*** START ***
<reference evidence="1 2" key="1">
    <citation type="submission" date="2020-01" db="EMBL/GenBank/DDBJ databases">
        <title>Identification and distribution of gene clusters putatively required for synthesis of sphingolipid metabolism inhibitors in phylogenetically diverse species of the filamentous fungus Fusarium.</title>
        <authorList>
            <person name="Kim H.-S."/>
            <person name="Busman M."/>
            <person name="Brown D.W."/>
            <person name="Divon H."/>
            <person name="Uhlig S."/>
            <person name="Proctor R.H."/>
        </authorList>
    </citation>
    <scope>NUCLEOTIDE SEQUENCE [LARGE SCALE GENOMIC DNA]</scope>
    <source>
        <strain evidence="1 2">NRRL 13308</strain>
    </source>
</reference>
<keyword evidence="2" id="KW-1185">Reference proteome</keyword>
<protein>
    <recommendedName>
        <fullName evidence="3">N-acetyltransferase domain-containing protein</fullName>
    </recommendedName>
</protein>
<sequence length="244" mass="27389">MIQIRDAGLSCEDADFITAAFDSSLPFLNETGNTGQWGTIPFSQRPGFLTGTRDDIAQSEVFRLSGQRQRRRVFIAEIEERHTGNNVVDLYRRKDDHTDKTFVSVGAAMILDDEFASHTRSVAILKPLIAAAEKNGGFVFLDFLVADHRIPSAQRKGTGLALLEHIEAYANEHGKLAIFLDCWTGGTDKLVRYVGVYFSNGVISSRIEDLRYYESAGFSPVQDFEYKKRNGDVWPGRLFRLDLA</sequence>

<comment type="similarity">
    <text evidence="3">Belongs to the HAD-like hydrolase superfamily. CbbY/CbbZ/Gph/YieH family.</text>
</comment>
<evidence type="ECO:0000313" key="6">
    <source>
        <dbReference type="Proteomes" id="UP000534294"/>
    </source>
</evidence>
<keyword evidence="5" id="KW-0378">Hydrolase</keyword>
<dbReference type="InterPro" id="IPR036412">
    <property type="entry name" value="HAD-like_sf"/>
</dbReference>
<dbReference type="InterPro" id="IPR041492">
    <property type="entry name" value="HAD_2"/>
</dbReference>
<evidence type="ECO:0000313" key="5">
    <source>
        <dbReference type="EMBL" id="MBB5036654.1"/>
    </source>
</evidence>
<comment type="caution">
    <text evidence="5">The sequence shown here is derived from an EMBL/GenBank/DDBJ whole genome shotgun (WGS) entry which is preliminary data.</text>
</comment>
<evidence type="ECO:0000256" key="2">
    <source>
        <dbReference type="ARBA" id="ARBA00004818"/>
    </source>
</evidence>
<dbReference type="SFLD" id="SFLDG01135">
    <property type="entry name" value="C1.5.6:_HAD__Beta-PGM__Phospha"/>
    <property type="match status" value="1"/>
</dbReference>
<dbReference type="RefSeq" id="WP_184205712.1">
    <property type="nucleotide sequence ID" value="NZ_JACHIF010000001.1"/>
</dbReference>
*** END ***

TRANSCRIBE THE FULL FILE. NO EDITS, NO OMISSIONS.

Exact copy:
<reference evidence="1 2" key="1">
    <citation type="submission" date="2020-01" db="EMBL/GenBank/DDBJ databases">
        <title>Identification and distribution of gene clusters putatively required for synthesis of sphingolipid metabolism inhibitors in phylogenetically diverse species of the filamentous fungus Fusarium.</title>
        <authorList>
            <person name="Kim H.-S."/>
            <person name="Busman M."/>
            <person name="Brown D.W."/>
            <person name="Divon H."/>
            <person name="Uhlig S."/>
            <person name="Proctor R.H."/>
        </authorList>
    </citation>
    <scope>NUCLEOTIDE SEQUENCE [LARGE SCALE GENOMIC DNA]</scope>
    <source>
        <strain evidence="1 2">NRRL 13308</strain>
    </source>
</reference>
<keyword evidence="2" id="KW-1185">Reference proteome</keyword>
<protein>
    <recommendedName>
        <fullName evidence="3">N-acetyltransferase domain-containing protein</fullName>
    </recommendedName>
</protein>
<sequence length="244" mass="27389">MIQIRDAGLSCEDADFITAAFDSSLPFLNETGNTGQWGTIPFSQRPGFLTGTRDDIAQSEVFRLSGQRQRRRVFIAEIEERHTGNNVVDLYRRKDDHTDKTFVSVGAAMILDDEFASHTRSVAILKPLIAAAEKNGGFVFLDFLVADHRIPSAQRKGTGLALLEHIEAYANEHGKLAIFLDCWTGGTDKLVRYVGVYFSNGVISSRIEDLRYYESAGFSPVQDFEYKKRNGDVWPGRLFRLDLA</sequence>

<comment type="similarity">
    <text evidence="3">Belongs to the HAD-like hydrolase superfamily. CbbY/CbbZ/Gph/YieH family.</text>
</comment>
<evidence type="ECO:0000313" key="6">
    <source>
        <dbReference type="Proteomes" id="UP000534294"/>
    </source>
</evidence>
<keyword evidence="5" id="KW-0378">Hydrolase</keyword>
<dbReference type="InterPro" id="IPR036412">
    <property type="entry name" value="HAD-like_sf"/>
</dbReference>
<dbReference type="InterPro" id="IPR041492">
    <property type="entry name" value="HAD_2"/>
</dbReference>
<evidence type="ECO:0000313" key="5">
    <source>
        <dbReference type="EMBL" id="MBB5036654.1"/>
    </source>
</evidence>
<comment type="caution">
    <text evidence="5">The sequence shown here is derived from an EMBL/GenBank/DDBJ whole genome shotgun (WGS) entry which is preliminary data.</text>
</comment>
<evidence type="ECO:0000256" key="2">
    <source>
        <dbReference type="ARBA" id="ARBA00004818"/>
    </source>
</evidence>
<dbReference type="SFLD" id="SFLDG01135">
    <property type="entry name" value="C1.5.6:_HAD__Beta-PGM__Phospha"/>
    <property type="match status" value="1"/>
</dbReference>
<dbReference type="RefSeq" id="WP_184205712.1">
    <property type="nucleotide sequence ID" value="NZ_JACHIF010000001.1"/>
</dbReference>